How My Father And President Kennedy Saved The World

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As can happen even with important papers, Kennedy’s proposals handed to Fomin about exchanging Soviet missiles for an American promise not to invade Cuba fell victim to Fomin’s own embassy’s bureaucratic intrigues. When Fomin returned to the embassy after his lunch with Scali, he wrote out a telegram to Moscow with a description of the proposal he had received and gave it to Ambassador Dobrynin to sign. It was growing late on Friday, but Dobrynin said nothing to him for more than three hours and then returned the telegram unsigned, explaining that no one had authorized him to carry on such negotiations. Fomin then sent his report to the head of KGB intelligence, Lt. Gen. Alexander Sakharovsky, but Sakharovsky had it sent back to Dobrynin for his signature the next day. No one knows for sure whether Dobrynin signed it or not, but I think it highly unlikely.

Why would he have been so obstructive? Because still,another important meeting had taken place on that fifth day of the crisis, October 26. The vast official historiography of the missile crisis that has accumulated in the United States contains almost no mention of it, and Ambassador Dobrynin himself told the story publicly only once, at a Cuban Missile Crisis conference in Moscow in 1989.

President Kennedy, afraid to make a mistake and with no great faith in the Scali-Fomin connection, decided to ask his brother Robert to talk to the ambassador. The Attorney General called Dobrynin. They met at the Soviet embassy before Father’s letter was read at the White House. Robert Kennedy repeated the same proposal to Ambassador Dobrynin: no attack on Cuba in exchange for the removal of the missiles. However, Dobrynin pressed him hard on the question of the Turkish missiles. Kennedy asked to make a private phone call from the next room. Upon returning, he reported: “The President said we are prepared to examine the question of Turkey. Favorably.”

In this situation Moscow’s receiving Fomin’s conflicting proposal with no mention of missiles in Europe would have complicated Dobrynin’s own game. So he did not sign it but instead sent a coded message about his meeting with Robert Kennedy.

The ambassador’s report, coming on top of Kornienko’s that Saturday morning, wholly convinced Father he had been in too much of a hurry with his letter to Kennedy proposing the removal of missiles for a mere ending of the blockade. He knew there were delays at the telegraph office. Perhaps he could remedy the situation if he hurried. An urgent message must be sent to the White House—a new version of the letter that made the missiles in Turkey part of the deal. Father would transmit it by radio so that it was sure to be received before the other one, which was already out of his hands. This would compromise the secrecy of the negotiations, but it was the only chance to overtake the previous letter.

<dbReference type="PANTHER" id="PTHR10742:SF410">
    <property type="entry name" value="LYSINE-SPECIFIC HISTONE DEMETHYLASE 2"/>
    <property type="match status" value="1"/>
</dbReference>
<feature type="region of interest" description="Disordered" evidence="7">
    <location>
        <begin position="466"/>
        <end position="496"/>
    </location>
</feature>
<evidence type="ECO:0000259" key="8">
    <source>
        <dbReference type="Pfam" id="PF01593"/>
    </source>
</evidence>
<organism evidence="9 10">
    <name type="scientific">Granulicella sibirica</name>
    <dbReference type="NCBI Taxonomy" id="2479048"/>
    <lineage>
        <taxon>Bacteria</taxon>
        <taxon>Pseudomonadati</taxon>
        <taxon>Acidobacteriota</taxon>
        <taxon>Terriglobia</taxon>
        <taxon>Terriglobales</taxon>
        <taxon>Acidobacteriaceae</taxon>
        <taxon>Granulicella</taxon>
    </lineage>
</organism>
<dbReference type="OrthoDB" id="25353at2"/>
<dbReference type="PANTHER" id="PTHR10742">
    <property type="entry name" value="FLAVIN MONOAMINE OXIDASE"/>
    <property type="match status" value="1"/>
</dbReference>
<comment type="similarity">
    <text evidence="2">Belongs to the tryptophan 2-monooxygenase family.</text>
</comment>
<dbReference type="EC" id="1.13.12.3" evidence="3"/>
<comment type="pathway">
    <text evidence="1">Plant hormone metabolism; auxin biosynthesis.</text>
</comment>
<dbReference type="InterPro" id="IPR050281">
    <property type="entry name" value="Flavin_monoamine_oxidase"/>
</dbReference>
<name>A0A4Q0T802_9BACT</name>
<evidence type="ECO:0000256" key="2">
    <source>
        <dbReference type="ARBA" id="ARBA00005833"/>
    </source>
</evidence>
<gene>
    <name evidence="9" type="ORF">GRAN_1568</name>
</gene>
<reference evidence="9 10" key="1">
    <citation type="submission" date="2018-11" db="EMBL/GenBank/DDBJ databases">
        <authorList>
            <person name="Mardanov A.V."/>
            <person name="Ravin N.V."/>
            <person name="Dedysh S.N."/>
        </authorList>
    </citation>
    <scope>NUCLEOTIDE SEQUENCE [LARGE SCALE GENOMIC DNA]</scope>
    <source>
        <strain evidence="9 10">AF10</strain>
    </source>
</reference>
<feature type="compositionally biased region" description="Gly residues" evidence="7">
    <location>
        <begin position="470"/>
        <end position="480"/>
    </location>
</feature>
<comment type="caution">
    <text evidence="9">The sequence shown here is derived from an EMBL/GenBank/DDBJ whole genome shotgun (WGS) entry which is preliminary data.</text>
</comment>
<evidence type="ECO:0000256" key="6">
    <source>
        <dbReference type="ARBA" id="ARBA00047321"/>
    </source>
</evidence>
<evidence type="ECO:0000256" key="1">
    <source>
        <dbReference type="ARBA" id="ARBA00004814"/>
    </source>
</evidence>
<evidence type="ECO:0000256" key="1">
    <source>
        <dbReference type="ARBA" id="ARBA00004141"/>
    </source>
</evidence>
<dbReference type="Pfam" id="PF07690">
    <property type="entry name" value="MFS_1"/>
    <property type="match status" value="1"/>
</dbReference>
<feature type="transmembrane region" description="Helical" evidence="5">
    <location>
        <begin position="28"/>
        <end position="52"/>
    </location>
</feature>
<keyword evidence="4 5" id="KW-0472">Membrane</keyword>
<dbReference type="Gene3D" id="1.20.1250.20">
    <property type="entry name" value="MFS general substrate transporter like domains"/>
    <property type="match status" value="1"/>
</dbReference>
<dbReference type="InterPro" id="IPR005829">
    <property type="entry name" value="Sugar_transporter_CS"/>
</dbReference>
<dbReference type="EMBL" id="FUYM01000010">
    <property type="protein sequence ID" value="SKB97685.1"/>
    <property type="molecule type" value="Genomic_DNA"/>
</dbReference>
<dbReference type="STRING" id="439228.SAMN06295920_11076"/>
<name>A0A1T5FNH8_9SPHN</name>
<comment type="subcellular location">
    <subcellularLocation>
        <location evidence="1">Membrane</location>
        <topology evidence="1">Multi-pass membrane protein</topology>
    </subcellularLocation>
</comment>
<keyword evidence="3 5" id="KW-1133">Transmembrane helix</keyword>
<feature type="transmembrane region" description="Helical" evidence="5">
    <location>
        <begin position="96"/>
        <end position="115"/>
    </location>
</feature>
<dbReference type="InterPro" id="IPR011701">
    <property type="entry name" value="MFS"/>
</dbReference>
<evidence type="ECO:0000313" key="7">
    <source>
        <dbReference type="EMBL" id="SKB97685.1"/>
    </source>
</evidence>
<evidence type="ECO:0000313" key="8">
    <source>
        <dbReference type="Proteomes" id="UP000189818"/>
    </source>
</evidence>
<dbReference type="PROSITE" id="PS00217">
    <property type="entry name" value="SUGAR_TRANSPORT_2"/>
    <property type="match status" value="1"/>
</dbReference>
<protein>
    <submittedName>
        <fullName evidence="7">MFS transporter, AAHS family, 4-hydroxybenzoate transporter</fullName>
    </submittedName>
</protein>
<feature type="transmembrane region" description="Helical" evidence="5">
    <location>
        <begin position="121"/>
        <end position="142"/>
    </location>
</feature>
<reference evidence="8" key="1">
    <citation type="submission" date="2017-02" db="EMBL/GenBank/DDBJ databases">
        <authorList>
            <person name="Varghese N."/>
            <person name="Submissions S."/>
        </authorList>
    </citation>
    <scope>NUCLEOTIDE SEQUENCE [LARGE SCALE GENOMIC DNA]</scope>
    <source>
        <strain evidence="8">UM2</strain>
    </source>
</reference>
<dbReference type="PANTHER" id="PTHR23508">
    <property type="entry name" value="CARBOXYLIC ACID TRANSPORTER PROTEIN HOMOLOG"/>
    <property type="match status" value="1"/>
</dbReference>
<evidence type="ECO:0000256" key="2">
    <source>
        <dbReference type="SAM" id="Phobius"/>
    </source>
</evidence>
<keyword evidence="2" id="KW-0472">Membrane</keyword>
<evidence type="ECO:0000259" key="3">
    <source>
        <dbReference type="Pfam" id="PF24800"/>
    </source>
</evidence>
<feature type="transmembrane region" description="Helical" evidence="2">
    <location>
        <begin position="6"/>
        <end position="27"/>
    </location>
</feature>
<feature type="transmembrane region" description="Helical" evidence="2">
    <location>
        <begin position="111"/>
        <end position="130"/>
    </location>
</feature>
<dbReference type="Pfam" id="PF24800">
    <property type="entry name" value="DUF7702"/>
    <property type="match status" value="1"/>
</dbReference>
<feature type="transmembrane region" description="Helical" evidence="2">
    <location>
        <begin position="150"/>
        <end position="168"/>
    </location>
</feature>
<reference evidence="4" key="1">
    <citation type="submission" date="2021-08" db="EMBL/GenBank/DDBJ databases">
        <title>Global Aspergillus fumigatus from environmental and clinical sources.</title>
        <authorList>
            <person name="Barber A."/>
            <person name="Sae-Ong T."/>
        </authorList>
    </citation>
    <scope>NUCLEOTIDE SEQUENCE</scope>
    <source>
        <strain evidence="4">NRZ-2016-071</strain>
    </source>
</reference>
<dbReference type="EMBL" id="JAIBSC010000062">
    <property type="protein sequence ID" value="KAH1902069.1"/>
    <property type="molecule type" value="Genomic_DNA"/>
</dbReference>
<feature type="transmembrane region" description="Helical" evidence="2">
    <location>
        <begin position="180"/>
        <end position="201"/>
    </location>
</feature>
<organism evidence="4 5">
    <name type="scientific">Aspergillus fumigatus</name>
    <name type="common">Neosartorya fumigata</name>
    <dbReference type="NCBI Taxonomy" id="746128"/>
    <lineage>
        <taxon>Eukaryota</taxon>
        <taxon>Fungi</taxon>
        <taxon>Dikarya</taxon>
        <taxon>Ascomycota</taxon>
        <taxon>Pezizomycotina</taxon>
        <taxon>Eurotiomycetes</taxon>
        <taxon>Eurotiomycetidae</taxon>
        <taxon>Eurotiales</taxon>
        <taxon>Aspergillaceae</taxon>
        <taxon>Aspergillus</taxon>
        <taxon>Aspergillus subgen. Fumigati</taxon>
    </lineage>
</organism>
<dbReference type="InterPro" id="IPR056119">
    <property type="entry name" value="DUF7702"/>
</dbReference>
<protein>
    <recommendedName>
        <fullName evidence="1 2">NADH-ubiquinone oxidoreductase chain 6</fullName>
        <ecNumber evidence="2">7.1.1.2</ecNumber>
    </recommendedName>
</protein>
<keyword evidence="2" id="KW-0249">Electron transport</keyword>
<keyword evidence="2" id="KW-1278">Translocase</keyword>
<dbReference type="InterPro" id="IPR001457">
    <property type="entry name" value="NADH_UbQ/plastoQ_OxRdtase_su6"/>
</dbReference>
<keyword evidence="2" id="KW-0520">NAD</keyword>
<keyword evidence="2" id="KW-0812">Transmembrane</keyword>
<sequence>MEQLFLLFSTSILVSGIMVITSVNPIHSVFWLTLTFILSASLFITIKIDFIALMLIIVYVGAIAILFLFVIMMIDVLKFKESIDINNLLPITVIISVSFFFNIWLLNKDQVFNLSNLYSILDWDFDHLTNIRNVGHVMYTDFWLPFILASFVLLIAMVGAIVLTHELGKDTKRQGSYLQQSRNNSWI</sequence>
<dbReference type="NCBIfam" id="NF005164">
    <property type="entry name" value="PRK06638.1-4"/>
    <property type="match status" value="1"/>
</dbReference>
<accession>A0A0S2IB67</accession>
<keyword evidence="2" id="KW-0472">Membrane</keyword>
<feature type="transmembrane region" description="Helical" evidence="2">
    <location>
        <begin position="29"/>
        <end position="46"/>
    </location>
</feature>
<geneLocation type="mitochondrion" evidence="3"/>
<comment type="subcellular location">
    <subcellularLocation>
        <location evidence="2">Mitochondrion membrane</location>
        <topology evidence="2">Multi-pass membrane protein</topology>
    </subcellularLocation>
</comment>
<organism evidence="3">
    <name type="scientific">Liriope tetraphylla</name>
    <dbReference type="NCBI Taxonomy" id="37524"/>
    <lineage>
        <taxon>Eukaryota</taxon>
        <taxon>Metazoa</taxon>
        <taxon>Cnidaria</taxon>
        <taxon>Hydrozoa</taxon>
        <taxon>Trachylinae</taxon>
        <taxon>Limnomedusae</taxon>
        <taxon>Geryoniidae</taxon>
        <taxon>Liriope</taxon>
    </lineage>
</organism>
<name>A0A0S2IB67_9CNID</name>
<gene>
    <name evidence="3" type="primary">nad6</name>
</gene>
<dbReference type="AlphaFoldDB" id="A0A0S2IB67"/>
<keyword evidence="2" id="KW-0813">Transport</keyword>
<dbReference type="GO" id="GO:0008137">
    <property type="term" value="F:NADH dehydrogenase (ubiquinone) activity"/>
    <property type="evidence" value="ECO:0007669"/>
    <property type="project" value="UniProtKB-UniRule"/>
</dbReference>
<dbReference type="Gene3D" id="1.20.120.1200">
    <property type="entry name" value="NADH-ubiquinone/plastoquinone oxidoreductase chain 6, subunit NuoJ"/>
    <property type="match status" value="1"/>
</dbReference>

Father was too late. The White House received the new letter demanding a joint removal of missiles only after the first one. White House officials were astonished when they read the second letter. Who had written it? Had there been a coup and Khrushchev been deposed? Only the Kennedy brothers knew about the conversation with the Soviet ambassador, but they said nothing. Robert proposed that they simply ignore the second letter. Father wanted to pretend that there had been no first letter.

One more episode had almost irreparable consequences, and it also was due to a mutual incomprehension of the thinking on the other side. On the morning of Saturday, October 27, Capt. Rudolf Anderson took off in his U-2 for what had become a routine mission photographing Soviet missiles in Cuba. However, a great deal had changed there during the last few hours. As the U-2 was approaching the island, one of the newly constructed anti-aircraft missile batteries started the first test of its early-warning and guidance radar. Shortly after the radar was turned on, the mark of a plane at a very great altitude appeared on its screen. Only an American U-2 could fly so high.

The operators thought it must be a mistake. How was this possible? The first time you turn on the radar there’s a target? Then numbers appeared on the screen: azimuth, altitude, distance, speed. There could be no doubt. They’d detected a spy plane.

 

The operators called the head of Soviet air defenses in Cuba, Col. Georgy Voronkov. He in turn tried to contact the commander of all Soviet forces in Cuba, Gen. Issa Plivev, but no one knew where he was. Voronkov called again: “The target is leaving. We have two minutes left.” The generals had no orders from Moscow to shoot down single American planes. They were authorized to use missiles only in case of an assault on the island, a massive bomber attack. But there was no categorical prohibition either. Now only seconds were left.

“Fire,” one of Pliyev’s deputies, Maj. Gen. Leonid Gabruz, breathed softly into the telephone.

“Launching,” said Voronkov at the other end of the line.

Two SAM-2 anti-aircraft missiles broke from their launchers and tore into the clear blue sky. A small white puff of smoke appeared. The operator reported: “The target has been destroyed.”

Informed of this incident, Father sensed that he was losing control of the situation. Today one general fires an anti-aircraft missile; tomorrow another may launch a ballistic missile. As Father said later, it was at that moment that he understood intuitively that the missiles had to be removed, that real disaster was imminent.

In the meantime, a coded message went to Cuba: “We consider that you were in a hurry to shoot down a U-2 spy plane,” because an agreement on a peaceful way to deter an invasion of Cuba was already taking shape. From then on shooting down American planes without Moscow’s permission was forbidden.